The Canberra Capitals' toughest assignment could force them to play 17 games in 39 days to secure a "ground breaking" three-peat inside a north Queensland hub.
A revised season model will see all eight WNBL teams move to the sunshine state for a season beginning on November 12, and wrapping up with a grand final on December 20.
Each team will play 14 regular season games as part of a 56-match regular season fixture, before the top four teams advance to the playoffs.
The new fixture boasts a revamped finals series featuring two semi-finals, a preliminary final and a one-off grand final, moving away from the three-match series which has been in place for the past five seasons.
A cash injection from the Queensland state government will see Cairns, Mackay and Townsville host the entire season, with the Capitals set to take a squad of 12 and support staff on the road.
"Managing some of our older players and those niggling injuries will be down to myself, the players and the medical staff in how we manage those back-to-back games," Capitals coach Paul Goriss said.
"I just had that meeting with one of our team captains in [Marianna] Tolo. My mantra around this is we don't need to be heroes, we don't need to be putting ourselves at risk of injury for the sake of a game.
"Our number one priority is keeping them healthy. There may be games people have to sit out or play limited minutes. That's going to be dependent on the draw and how people pull up.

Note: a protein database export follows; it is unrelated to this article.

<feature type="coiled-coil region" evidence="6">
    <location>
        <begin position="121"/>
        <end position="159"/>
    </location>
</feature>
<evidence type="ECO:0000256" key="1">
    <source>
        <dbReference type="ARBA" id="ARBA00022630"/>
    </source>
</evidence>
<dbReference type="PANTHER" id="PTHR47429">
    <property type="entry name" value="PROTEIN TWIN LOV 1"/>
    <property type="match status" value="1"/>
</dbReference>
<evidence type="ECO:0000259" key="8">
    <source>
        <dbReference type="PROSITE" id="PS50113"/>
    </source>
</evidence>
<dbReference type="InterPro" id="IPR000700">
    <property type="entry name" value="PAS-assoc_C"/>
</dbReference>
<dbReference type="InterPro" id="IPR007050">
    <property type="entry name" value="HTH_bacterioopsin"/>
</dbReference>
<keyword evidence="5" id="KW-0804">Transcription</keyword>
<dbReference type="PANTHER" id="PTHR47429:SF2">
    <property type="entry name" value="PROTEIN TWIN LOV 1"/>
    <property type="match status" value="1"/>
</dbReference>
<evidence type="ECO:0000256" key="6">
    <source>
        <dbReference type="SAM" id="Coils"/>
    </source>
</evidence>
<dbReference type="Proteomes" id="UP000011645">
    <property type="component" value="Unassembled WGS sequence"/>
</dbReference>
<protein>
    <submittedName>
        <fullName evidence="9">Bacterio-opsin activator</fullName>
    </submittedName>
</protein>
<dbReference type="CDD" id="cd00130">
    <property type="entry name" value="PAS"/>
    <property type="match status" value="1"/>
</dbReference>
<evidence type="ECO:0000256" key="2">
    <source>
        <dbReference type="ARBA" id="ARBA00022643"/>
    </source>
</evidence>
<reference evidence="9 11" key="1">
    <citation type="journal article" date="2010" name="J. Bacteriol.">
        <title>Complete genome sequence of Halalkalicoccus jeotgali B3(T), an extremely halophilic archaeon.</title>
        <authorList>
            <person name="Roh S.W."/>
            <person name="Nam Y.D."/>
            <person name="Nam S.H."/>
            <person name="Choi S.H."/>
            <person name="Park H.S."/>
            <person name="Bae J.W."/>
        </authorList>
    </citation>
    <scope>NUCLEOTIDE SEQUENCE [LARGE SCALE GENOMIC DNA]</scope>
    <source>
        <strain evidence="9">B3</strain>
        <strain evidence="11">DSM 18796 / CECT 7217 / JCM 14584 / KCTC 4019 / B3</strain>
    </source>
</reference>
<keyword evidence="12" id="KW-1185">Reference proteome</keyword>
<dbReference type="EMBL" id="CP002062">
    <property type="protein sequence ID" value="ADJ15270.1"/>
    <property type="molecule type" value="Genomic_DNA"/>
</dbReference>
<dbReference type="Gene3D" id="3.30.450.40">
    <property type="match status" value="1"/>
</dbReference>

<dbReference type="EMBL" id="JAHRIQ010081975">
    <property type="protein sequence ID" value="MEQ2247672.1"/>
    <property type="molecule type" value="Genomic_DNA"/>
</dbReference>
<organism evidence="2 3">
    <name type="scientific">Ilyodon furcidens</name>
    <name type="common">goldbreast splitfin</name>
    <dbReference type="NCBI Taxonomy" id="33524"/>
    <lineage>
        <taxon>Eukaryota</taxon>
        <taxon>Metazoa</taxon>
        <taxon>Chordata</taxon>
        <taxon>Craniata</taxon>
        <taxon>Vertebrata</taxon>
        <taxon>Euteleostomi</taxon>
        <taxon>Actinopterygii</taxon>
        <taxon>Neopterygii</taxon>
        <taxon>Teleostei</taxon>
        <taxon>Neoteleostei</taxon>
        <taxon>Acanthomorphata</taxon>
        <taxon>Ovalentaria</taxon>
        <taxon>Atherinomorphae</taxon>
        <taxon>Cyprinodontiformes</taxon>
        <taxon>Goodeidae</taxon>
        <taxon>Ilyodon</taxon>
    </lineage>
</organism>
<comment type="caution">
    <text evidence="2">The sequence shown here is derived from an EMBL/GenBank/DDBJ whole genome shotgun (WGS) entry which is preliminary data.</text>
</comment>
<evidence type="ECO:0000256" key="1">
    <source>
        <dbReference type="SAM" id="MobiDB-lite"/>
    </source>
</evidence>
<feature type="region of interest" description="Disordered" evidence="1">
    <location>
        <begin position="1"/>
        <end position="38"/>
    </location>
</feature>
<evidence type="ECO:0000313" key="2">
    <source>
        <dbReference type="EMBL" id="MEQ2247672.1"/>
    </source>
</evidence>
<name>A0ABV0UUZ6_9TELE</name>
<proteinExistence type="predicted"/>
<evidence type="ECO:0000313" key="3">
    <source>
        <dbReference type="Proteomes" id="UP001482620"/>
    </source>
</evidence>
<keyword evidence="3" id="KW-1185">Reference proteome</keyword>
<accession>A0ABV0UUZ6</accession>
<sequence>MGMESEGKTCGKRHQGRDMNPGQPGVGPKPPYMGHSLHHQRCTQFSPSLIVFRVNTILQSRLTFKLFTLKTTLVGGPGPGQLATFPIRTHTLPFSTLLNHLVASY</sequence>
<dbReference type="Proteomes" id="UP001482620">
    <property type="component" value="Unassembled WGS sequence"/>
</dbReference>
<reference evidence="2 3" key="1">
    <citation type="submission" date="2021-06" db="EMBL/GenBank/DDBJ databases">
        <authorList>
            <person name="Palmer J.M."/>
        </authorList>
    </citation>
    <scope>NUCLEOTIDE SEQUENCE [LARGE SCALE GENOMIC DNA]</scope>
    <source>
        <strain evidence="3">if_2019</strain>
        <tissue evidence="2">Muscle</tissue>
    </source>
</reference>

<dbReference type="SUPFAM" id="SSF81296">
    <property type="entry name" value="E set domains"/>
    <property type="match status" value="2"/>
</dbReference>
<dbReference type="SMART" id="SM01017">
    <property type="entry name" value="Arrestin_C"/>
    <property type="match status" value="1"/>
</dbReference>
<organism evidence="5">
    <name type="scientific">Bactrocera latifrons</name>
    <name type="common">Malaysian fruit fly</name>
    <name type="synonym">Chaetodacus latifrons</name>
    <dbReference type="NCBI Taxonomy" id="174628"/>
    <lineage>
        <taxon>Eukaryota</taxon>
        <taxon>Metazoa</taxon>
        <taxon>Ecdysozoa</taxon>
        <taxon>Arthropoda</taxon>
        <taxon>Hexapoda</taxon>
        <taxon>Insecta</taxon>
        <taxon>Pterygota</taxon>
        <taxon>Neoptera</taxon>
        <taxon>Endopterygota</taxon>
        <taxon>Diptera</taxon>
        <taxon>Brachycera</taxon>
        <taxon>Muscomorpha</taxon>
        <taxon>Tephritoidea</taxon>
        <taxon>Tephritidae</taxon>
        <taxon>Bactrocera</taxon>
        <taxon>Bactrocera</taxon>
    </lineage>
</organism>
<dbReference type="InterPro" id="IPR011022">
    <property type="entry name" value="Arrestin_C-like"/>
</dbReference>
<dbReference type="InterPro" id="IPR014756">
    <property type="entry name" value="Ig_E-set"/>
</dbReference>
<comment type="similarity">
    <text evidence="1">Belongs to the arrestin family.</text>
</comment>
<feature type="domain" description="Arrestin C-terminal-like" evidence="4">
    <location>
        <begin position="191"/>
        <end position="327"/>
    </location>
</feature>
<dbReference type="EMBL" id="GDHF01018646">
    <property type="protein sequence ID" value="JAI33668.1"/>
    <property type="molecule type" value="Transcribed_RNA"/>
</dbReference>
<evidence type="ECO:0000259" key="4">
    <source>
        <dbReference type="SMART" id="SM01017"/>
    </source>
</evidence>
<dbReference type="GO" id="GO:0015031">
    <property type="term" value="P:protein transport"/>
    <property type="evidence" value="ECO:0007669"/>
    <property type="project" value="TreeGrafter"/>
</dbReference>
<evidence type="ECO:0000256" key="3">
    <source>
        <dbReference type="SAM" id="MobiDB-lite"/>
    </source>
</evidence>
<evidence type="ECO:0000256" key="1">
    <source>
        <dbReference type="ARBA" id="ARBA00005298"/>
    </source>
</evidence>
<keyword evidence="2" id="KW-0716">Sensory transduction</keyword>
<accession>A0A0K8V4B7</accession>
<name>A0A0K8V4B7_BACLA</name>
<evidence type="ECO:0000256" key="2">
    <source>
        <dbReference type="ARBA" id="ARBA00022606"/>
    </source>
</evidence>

"Continual improvement is going to be necessary throughout the 30 days before finals comes. That's what I'm looking at.
"Being in a hub and living with each other 24/7, the team that gets along really well on and off the court, the team that's fit and improves continually every day is going to be the team that holds up the trophy."
Townsville Stadium and the Townsville Entertainment Centre will combine to host 32 games, including the entire finals series. Mackay Basketball Stadium will hold eight games, while Cairns Pop-Up Arena will showcase 20 matches.
The fixture, broadcast details and ticketing information are set to be announced this month with Tolo desperate to play in her hometown of Mackay.
But the move north means the Capitals will be unable to play in front of their Canberra fans, who players and staff have worked tirelessly to connect with in recent seasons.
Crowds have risen at Capitals games throughout the regular season and fans have flocked to finals blockbusters in Canberra, but Tolo hopes fans stick by the club as they find a home away from home.
Capitals officials are piecing together membership packages for the new season in the hope of retaining support, with Tolo adding the prospect of playing in Queensland is far better than not playing at all.
"I've thought about that a lot. It was made clear this was the only option for us," Tolo said.
"Part of that was we knew we had to take a 15 per cent pay cut as athletes as well, and without that we wouldn't have had a season this year.
"There were a lot of things that came into play. It's going to be physically and mentally challenging.
"We'll have a bigger squad up in the hub, which means people get an opportunity to play on the road that wouldn't normally have an opportunity.
"We'll rely on them definitely a lot more because we can't play with a short rotation when you're playing so often. It's a great opportunity for our young players and development players to get a shot at making the most of opportunities."